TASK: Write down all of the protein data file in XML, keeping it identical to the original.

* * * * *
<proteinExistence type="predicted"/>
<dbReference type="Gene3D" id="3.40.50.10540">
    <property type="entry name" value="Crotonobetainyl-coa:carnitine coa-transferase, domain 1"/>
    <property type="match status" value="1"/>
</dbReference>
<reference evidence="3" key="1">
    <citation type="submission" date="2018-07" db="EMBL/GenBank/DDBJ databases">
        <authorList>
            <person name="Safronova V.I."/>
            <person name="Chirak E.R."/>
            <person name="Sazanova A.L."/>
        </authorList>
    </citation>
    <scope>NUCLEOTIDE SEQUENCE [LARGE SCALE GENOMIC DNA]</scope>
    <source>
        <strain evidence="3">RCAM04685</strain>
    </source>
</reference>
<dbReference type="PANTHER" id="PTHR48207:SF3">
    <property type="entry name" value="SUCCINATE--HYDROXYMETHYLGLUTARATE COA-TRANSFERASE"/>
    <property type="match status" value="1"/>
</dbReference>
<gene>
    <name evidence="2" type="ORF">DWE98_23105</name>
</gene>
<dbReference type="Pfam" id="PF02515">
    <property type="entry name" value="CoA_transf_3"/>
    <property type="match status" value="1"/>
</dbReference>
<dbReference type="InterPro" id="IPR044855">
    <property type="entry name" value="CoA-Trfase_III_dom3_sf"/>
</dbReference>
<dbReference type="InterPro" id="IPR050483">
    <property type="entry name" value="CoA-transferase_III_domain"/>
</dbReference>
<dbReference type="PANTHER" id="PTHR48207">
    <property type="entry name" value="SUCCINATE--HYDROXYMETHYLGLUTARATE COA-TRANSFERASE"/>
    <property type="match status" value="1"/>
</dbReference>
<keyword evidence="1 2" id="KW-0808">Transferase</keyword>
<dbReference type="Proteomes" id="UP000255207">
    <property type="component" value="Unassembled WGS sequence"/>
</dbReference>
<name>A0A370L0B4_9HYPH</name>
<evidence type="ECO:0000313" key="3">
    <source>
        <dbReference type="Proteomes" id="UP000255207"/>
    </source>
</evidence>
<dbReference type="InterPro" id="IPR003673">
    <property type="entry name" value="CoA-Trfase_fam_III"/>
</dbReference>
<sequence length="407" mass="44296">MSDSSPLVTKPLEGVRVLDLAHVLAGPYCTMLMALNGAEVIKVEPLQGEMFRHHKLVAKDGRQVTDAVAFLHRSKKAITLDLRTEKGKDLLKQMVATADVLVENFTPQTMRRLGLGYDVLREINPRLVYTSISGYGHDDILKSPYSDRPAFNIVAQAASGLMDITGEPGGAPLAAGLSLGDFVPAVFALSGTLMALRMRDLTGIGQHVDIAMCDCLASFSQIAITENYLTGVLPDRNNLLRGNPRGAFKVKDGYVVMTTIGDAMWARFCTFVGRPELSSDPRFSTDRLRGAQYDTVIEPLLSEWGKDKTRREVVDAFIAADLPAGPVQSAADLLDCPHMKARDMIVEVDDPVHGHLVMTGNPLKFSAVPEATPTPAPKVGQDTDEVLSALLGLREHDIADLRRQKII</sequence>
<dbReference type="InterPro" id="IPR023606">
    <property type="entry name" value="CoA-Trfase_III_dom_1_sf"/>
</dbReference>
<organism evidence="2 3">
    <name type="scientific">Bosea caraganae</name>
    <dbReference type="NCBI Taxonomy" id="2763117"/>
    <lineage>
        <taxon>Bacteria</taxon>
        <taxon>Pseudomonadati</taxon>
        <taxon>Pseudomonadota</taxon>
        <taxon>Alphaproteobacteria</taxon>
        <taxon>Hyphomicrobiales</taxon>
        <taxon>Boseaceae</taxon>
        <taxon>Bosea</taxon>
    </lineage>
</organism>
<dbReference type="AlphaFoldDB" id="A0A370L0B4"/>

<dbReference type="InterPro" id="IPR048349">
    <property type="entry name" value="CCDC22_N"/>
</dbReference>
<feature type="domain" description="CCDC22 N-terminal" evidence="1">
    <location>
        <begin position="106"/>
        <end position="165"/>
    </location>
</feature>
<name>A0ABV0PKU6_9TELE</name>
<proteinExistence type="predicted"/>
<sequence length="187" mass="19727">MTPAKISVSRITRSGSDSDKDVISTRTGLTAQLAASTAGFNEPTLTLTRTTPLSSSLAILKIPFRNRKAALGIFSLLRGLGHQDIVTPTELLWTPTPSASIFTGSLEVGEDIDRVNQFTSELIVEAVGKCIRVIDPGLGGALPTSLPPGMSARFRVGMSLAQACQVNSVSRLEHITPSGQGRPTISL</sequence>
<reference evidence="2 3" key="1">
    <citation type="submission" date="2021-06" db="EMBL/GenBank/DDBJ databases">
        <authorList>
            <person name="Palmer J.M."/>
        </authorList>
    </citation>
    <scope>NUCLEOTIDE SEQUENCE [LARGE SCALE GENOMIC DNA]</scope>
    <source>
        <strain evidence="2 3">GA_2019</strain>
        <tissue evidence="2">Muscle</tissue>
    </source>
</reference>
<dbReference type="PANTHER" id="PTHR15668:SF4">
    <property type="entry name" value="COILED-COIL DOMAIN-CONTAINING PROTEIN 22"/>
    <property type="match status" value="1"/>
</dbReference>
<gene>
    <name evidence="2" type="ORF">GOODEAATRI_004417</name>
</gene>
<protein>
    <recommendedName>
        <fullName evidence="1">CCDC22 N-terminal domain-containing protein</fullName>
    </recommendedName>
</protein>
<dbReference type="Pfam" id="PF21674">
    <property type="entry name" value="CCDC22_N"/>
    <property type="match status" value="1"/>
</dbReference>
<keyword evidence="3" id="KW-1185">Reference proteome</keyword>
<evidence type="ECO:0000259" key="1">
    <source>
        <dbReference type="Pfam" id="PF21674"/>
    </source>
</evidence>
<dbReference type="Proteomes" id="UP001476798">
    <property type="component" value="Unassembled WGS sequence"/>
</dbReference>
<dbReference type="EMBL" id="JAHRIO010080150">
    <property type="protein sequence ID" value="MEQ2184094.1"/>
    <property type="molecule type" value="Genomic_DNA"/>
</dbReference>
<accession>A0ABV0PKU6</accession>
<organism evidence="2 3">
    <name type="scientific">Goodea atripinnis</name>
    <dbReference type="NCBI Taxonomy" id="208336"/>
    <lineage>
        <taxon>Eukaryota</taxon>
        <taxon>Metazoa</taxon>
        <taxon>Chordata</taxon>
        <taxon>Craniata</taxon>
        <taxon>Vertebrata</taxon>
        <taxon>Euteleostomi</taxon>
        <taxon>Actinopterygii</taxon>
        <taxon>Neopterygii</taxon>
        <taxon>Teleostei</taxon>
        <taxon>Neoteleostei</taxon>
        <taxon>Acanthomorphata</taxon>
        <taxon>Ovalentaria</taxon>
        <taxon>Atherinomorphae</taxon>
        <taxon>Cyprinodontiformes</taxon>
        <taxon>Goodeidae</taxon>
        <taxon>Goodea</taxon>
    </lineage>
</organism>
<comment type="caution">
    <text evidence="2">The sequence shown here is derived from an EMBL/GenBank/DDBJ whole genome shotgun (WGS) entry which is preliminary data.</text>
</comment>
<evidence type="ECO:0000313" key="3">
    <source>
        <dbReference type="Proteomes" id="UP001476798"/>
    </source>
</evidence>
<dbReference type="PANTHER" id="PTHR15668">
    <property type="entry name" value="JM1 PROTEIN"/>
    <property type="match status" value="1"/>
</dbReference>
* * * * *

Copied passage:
<proteinExistence type="predicted"/>
<dbReference type="Gene3D" id="3.40.50.10540">
    <property type="entry name" value="Crotonobetainyl-coa:carnitine coa-transferase, domain 1"/>
    <property type="match status" value="1"/>
</dbReference>
<reference evidence="3" key="1">
    <citation type="submission" date="2018-07" db="EMBL/GenBank/DDBJ databases">
        <authorList>
            <person name="Safronova V.I."/>
            <person name="Chirak E.R."/>
            <person name="Sazanova A.L."/>
        </authorList>
    </citation>
    <scope>NUCLEOTIDE SEQUENCE [LARGE SCALE GENOMIC DNA]</scope>
    <source>
        <strain evidence="3">RCAM04685</strain>
    </source>
</reference>
<dbReference type="PANTHER" id="PTHR48207:SF3">
    <property type="entry name" value="SUCCINATE--HYDROXYMETHYLGLUTARATE COA-TRANSFERASE"/>
    <property type="match status" value="1"/>
</dbReference>
<gene>
    <name evidence="2" type="ORF">DWE98_23105</name>
</gene>
<dbReference type="Pfam" id="PF02515">
    <property type="entry name" value="CoA_transf_3"/>
    <property type="match status" value="1"/>
</dbReference>
<dbReference type="InterPro" id="IPR044855">
    <property type="entry name" value="CoA-Trfase_III_dom3_sf"/>
</dbReference>
<dbReference type="InterPro" id="IPR050483">
    <property type="entry name" value="CoA-transferase_III_domain"/>
</dbReference>
<dbReference type="PANTHER" id="PTHR48207">
    <property type="entry name" value="SUCCINATE--HYDROXYMETHYLGLUTARATE COA-TRANSFERASE"/>
    <property type="match status" value="1"/>
</dbReference>
<keyword evidence="1 2" id="KW-0808">Transferase</keyword>
<dbReference type="Proteomes" id="UP000255207">
    <property type="component" value="Unassembled WGS sequence"/>
</dbReference>
<name>A0A370L0B4_9HYPH</name>
<evidence type="ECO:0000313" key="3">
    <source>
        <dbReference type="Proteomes" id="UP000255207"/>
    </source>
</evidence>
<dbReference type="InterPro" id="IPR003673">
    <property type="entry name" value="CoA-Trfase_fam_III"/>
</dbReference>
<sequence length="407" mass="44296">MSDSSPLVTKPLEGVRVLDLAHVLAGPYCTMLMALNGAEVIKVEPLQGEMFRHHKLVAKDGRQVTDAVAFLHRSKKAITLDLRTEKGKDLLKQMVATADVLVENFTPQTMRRLGLGYDVLREINPRLVYTSISGYGHDDILKSPYSDRPAFNIVAQAASGLMDITGEPGGAPLAAGLSLGDFVPAVFALSGTLMALRMRDLTGIGQHVDIAMCDCLASFSQIAITENYLTGVLPDRNNLLRGNPRGAFKVKDGYVVMTTIGDAMWARFCTFVGRPELSSDPRFSTDRLRGAQYDTVIEPLLSEWGKDKTRREVVDAFIAADLPAGPVQSAADLLDCPHMKARDMIVEVDDPVHGHLVMTGNPLKFSAVPEATPTPAPKVGQDTDEVLSALLGLREHDIADLRRQKII</sequence>
<dbReference type="InterPro" id="IPR023606">
    <property type="entry name" value="CoA-Trfase_III_dom_1_sf"/>
</dbReference>
<organism evidence="2 3">
    <name type="scientific">Bosea caraganae</name>
    <dbReference type="NCBI Taxonomy" id="2763117"/>
    <lineage>
        <taxon>Bacteria</taxon>
        <taxon>Pseudomonadati</taxon>
        <taxon>Pseudomonadota</taxon>
        <taxon>Alphaproteobacteria</taxon>
        <taxon>Hyphomicrobiales</taxon>
        <taxon>Boseaceae</taxon>
        <taxon>Bosea</taxon>
    </lineage>
</organism>
<dbReference type="AlphaFoldDB" id="A0A370L0B4"/>

<dbReference type="InterPro" id="IPR048349">
    <property type="entry name" value="CCDC22_N"/>
</dbReference>
<feature type="domain" description="CCDC22 N-terminal" evidence="1">
    <location>
        <begin position="106"/>
        <end position="165"/>
    </location>
</feature>
<name>A0ABV0PKU6_9TELE</name>
<proteinExistence type="predicted"/>
<sequence length="187" mass="19727">MTPAKISVSRITRSGSDSDKDVISTRTGLTAQLAASTAGFNEPTLTLTRTTPLSSSLAILKIPFRNRKAALGIFSLLRGLGHQDIVTPTELLWTPTPSASIFTGSLEVGEDIDRVNQFTSELIVEAVGKCIRVIDPGLGGALPTSLPPGMSARFRVGMSLAQACQVNSVSRLEHITPSGQGRPTISL</sequence>
<reference evidence="2 3" key="1">
    <citation type="submission" date="2021-06" db="EMBL/GenBank/DDBJ databases">
        <authorList>
            <person name="Palmer J.M."/>
        </authorList>
    </citation>
    <scope>NUCLEOTIDE SEQUENCE [LARGE SCALE GENOMIC DNA]</scope>
    <source>
        <strain evidence="2 3">GA_2019</strain>
        <tissue evidence="2">Muscle</tissue>
    </source>
</reference>
<dbReference type="PANTHER" id="PTHR15668:SF4">
    <property type="entry name" value="COILED-COIL DOMAIN-CONTAINING PROTEIN 22"/>
    <property type="match status" value="1"/>
</dbReference>
<gene>
    <name evidence="2" type="ORF">GOODEAATRI_004417</name>
</gene>
<protein>
    <recommendedName>
        <fullName evidence="1">CCDC22 N-terminal domain-containing protein</fullName>
    </recommendedName>
</protein>
<dbReference type="Pfam" id="PF21674">
    <property type="entry name" value="CCDC22_N"/>
    <property type="match status" value="1"/>
</dbReference>
<keyword evidence="3" id="KW-1185">Reference proteome</keyword>
<evidence type="ECO:0000259" key="1">
    <source>
        <dbReference type="Pfam" id="PF21674"/>
    </source>
</evidence>
<dbReference type="Proteomes" id="UP001476798">
    <property type="component" value="Unassembled WGS sequence"/>
</dbReference>
<dbReference type="EMBL" id="JAHRIO010080150">
    <property type="protein sequence ID" value="MEQ2184094.1"/>
    <property type="molecule type" value="Genomic_DNA"/>
</dbReference>
<accession>A0ABV0PKU6</accession>
<organism evidence="2 3">
    <name type="scientific">Goodea atripinnis</name>
    <dbReference type="NCBI Taxonomy" id="208336"/>
    <lineage>
        <taxon>Eukaryota</taxon>
        <taxon>Metazoa</taxon>
        <taxon>Chordata</taxon>
        <taxon>Craniata</taxon>
        <taxon>Vertebrata</taxon>
        <taxon>Euteleostomi</taxon>
        <taxon>Actinopterygii</taxon>
        <taxon>Neopterygii</taxon>
        <taxon>Teleostei</taxon>
        <taxon>Neoteleostei</taxon>
        <taxon>Acanthomorphata</taxon>
        <taxon>Ovalentaria</taxon>
        <taxon>Atherinomorphae</taxon>
        <taxon>Cyprinodontiformes</taxon>
        <taxon>Goodeidae</taxon>
        <taxon>Goodea</taxon>
    </lineage>
</organism>
<comment type="caution">
    <text evidence="2">The sequence shown here is derived from an EMBL/GenBank/DDBJ whole genome shotgun (WGS) entry which is preliminary data.</text>
</comment>
<evidence type="ECO:0000313" key="3">
    <source>
        <dbReference type="Proteomes" id="UP001476798"/>
    </source>
</evidence>
<dbReference type="PANTHER" id="PTHR15668">
    <property type="entry name" value="JM1 PROTEIN"/>
    <property type="match status" value="1"/>
</dbReference>